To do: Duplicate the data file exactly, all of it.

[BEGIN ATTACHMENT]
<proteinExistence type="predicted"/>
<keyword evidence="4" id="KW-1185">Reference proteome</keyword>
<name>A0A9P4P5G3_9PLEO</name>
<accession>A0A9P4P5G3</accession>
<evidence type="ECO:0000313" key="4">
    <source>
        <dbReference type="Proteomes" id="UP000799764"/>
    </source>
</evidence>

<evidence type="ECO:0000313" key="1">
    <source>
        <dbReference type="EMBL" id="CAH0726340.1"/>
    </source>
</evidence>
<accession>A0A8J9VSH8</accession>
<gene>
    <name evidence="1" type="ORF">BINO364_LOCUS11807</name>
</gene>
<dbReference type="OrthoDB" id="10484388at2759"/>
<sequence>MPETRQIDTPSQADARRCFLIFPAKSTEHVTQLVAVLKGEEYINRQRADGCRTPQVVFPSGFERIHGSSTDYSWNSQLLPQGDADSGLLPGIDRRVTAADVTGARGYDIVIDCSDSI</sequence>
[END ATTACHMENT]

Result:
<proteinExistence type="predicted"/>
<keyword evidence="4" id="KW-1185">Reference proteome</keyword>
<name>A0A9P4P5G3_9PLEO</name>
<accession>A0A9P4P5G3</accession>
<evidence type="ECO:0000313" key="4">
    <source>
        <dbReference type="Proteomes" id="UP000799764"/>
    </source>
</evidence>

<evidence type="ECO:0000313" key="1">
    <source>
        <dbReference type="EMBL" id="CAH0726340.1"/>
    </source>
</evidence>
<accession>A0A8J9VSH8</accession>
<gene>
    <name evidence="1" type="ORF">BINO364_LOCUS11807</name>
</gene>
<dbReference type="OrthoDB" id="10484388at2759"/>
<sequence>MPETRQIDTPSQADARRCFLIFPAKSTEHVTQLVAVLKGEEYINRQRADGCRTPQVVFPSGFERIHGSSTDYSWNSQLLPQGDADSGLLPGIDRRVTAADVTGARGYDIVIDCSDSI</sequence>